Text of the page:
Quantifying sensitivity and exposure to climate change in Western North American species
Rinnan, Darwin Scott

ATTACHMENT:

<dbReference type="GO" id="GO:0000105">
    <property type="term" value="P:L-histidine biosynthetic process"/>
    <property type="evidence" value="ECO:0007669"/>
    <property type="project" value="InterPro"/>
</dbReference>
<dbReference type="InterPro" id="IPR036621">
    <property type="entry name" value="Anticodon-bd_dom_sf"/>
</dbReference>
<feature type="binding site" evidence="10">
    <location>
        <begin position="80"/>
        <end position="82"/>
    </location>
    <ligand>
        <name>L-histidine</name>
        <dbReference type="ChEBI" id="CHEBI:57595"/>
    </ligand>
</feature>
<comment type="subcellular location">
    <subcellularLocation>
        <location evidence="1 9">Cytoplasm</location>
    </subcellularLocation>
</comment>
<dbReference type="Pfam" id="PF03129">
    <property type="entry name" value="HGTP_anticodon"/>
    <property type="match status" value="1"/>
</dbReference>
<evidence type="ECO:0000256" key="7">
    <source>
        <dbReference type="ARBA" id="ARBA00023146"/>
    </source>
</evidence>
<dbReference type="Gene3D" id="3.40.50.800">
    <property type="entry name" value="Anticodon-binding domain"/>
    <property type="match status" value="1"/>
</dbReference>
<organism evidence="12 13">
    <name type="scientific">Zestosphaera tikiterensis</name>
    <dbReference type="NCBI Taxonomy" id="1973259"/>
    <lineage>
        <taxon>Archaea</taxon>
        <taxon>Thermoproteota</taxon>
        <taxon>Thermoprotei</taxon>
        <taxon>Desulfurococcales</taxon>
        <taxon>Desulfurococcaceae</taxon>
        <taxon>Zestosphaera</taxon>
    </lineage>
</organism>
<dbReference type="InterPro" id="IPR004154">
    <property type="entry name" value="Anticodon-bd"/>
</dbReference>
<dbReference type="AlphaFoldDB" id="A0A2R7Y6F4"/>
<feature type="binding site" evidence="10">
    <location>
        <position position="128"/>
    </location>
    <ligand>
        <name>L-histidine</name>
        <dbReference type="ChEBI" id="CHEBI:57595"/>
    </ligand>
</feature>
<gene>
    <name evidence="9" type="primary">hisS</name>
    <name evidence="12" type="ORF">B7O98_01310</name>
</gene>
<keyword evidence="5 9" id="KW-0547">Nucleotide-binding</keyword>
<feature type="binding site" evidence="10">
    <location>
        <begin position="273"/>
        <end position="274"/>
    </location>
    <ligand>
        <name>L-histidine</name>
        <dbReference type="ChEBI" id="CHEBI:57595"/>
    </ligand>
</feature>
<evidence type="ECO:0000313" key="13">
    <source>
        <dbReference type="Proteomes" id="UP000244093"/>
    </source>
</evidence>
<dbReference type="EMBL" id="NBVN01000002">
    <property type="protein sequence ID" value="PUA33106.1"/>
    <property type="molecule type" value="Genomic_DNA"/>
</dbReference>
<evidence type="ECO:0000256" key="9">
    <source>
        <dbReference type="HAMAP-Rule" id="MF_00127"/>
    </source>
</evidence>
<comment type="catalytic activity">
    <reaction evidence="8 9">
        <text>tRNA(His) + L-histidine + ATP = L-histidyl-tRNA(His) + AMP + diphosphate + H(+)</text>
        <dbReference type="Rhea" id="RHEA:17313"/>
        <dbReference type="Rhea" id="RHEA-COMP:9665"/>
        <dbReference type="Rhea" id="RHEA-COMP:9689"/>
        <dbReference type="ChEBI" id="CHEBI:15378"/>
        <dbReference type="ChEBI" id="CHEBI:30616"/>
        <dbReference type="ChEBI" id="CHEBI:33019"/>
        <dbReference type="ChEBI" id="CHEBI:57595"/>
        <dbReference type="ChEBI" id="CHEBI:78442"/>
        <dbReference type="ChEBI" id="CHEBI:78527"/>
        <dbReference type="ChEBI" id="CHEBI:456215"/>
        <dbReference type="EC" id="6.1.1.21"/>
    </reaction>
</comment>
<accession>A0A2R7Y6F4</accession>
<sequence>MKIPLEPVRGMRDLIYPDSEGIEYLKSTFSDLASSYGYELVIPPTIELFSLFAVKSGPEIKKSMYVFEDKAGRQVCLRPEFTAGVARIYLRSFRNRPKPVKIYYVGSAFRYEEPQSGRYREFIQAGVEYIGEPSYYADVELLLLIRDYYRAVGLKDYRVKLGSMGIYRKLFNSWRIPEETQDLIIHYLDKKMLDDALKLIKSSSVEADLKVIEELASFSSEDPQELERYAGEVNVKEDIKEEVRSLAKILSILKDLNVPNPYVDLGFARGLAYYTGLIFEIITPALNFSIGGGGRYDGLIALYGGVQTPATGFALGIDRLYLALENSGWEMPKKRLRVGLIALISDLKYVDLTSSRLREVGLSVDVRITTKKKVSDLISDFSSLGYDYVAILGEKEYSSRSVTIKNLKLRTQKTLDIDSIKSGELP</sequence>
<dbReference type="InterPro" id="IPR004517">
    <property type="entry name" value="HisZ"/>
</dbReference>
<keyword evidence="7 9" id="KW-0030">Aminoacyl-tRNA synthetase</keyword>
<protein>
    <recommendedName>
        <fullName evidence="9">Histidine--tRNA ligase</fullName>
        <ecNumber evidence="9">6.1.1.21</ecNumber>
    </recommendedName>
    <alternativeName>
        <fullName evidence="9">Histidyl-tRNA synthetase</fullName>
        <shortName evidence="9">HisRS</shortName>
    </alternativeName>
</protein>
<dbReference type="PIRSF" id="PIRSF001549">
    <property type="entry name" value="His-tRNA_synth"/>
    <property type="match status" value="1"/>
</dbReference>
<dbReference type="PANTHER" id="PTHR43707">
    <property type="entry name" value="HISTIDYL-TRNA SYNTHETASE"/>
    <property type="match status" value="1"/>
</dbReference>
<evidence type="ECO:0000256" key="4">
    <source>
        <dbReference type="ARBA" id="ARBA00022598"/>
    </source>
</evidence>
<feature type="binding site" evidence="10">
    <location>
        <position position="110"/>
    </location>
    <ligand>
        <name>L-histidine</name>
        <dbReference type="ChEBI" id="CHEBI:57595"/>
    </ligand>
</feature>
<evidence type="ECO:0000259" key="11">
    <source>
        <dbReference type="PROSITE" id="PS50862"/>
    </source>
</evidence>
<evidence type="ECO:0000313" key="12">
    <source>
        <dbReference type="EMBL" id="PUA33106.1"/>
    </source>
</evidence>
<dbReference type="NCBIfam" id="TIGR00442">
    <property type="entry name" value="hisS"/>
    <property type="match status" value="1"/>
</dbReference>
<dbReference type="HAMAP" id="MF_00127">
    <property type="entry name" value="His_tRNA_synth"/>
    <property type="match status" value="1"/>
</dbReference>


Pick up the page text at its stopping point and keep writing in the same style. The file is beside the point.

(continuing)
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Significant changes in climate over the coming century will affect different species in different ways. Understanding which species are most vulnerable to climate change is important for guiding conservation efforts and resource management decisions. We present a novel method for assessing vulnerability that quantifies both sensitivity --- the degree to which a given change in climate will affect a species --- and exposure --- how much climate change a species might experience in the near future. We applied our method to 400 species of plants, mammals, birds, and amphibians endemic to Western North America, and compared the results with three other methods that are currently used to assess different aspects of vulnerability. The results suggest certain species might be considerably more vulnerable than we currently recognize. Our method demonstrated robustness against inaccurate distribution data, and consistency across a broad range of spatial scales and different climate datasets. Our metrics also demonstrated the ability to identify vulnerable species while relying on minimal life history information, offering a method to determine which species to prioritize for future conservation actions when faced with a lack of data.